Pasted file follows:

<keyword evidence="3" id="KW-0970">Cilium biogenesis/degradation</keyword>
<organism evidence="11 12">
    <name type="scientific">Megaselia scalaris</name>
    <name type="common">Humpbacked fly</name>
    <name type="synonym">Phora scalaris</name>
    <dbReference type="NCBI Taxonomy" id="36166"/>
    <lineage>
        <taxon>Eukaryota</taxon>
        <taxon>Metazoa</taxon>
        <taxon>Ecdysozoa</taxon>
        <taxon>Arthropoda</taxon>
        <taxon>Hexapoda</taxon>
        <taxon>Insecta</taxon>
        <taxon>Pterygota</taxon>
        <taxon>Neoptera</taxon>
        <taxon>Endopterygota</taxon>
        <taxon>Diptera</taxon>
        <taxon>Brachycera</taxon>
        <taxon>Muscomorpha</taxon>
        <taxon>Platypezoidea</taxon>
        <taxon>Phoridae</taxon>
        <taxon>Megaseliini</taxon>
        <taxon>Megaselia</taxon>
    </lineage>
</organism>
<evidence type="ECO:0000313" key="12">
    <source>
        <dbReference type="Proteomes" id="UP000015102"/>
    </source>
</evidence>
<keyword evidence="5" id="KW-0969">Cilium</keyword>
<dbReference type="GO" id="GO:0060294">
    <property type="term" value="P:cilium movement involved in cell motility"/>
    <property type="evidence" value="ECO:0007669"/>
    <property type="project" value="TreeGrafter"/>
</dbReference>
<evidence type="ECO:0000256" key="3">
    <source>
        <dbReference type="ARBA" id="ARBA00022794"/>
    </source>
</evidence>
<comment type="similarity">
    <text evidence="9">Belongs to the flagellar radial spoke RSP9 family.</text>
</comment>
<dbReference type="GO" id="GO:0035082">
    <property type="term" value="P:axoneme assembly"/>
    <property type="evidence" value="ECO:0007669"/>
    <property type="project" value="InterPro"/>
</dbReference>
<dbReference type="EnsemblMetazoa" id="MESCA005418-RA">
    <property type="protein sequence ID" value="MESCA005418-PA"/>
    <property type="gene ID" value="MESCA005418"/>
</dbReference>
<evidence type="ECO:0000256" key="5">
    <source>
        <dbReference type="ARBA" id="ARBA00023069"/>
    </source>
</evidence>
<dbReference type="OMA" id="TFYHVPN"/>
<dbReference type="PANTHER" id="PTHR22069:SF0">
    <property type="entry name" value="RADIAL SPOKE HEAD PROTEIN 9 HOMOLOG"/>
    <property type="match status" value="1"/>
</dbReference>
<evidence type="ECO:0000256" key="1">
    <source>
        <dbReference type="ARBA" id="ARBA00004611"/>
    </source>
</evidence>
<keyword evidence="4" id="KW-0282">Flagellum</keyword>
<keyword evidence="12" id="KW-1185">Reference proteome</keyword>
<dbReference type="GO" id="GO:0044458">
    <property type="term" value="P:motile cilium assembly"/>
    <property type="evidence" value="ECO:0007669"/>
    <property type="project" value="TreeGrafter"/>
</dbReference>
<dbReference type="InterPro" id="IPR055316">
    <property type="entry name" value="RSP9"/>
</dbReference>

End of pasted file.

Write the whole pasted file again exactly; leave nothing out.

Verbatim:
<keyword evidence="3" id="KW-0970">Cilium biogenesis/degradation</keyword>
<organism evidence="11 12">
    <name type="scientific">Megaselia scalaris</name>
    <name type="common">Humpbacked fly</name>
    <name type="synonym">Phora scalaris</name>
    <dbReference type="NCBI Taxonomy" id="36166"/>
    <lineage>
        <taxon>Eukaryota</taxon>
        <taxon>Metazoa</taxon>
        <taxon>Ecdysozoa</taxon>
        <taxon>Arthropoda</taxon>
        <taxon>Hexapoda</taxon>
        <taxon>Insecta</taxon>
        <taxon>Pterygota</taxon>
        <taxon>Neoptera</taxon>
        <taxon>Endopterygota</taxon>
        <taxon>Diptera</taxon>
        <taxon>Brachycera</taxon>
        <taxon>Muscomorpha</taxon>
        <taxon>Platypezoidea</taxon>
        <taxon>Phoridae</taxon>
        <taxon>Megaseliini</taxon>
        <taxon>Megaselia</taxon>
    </lineage>
</organism>
<evidence type="ECO:0000313" key="12">
    <source>
        <dbReference type="Proteomes" id="UP000015102"/>
    </source>
</evidence>
<keyword evidence="5" id="KW-0969">Cilium</keyword>
<dbReference type="GO" id="GO:0060294">
    <property type="term" value="P:cilium movement involved in cell motility"/>
    <property type="evidence" value="ECO:0007669"/>
    <property type="project" value="TreeGrafter"/>
</dbReference>
<evidence type="ECO:0000256" key="3">
    <source>
        <dbReference type="ARBA" id="ARBA00022794"/>
    </source>
</evidence>
<comment type="similarity">
    <text evidence="9">Belongs to the flagellar radial spoke RSP9 family.</text>
</comment>
<dbReference type="GO" id="GO:0035082">
    <property type="term" value="P:axoneme assembly"/>
    <property type="evidence" value="ECO:0007669"/>
    <property type="project" value="InterPro"/>
</dbReference>
<dbReference type="EnsemblMetazoa" id="MESCA005418-RA">
    <property type="protein sequence ID" value="MESCA005418-PA"/>
    <property type="gene ID" value="MESCA005418"/>
</dbReference>
<evidence type="ECO:0000256" key="5">
    <source>
        <dbReference type="ARBA" id="ARBA00023069"/>
    </source>
</evidence>
<dbReference type="OMA" id="TFYHVPN"/>
<dbReference type="PANTHER" id="PTHR22069:SF0">
    <property type="entry name" value="RADIAL SPOKE HEAD PROTEIN 9 HOMOLOG"/>
    <property type="match status" value="1"/>
</dbReference>
<evidence type="ECO:0000256" key="1">
    <source>
        <dbReference type="ARBA" id="ARBA00004611"/>
    </source>
</evidence>
<keyword evidence="4" id="KW-0282">Flagellum</keyword>
<keyword evidence="12" id="KW-1185">Reference proteome</keyword>
<dbReference type="GO" id="GO:0044458">
    <property type="term" value="P:motile cilium assembly"/>
    <property type="evidence" value="ECO:0007669"/>
    <property type="project" value="TreeGrafter"/>
</dbReference>
<dbReference type="InterPro" id="IPR055316">
    <property type="entry name" value="RSP9"/>
</dbReference>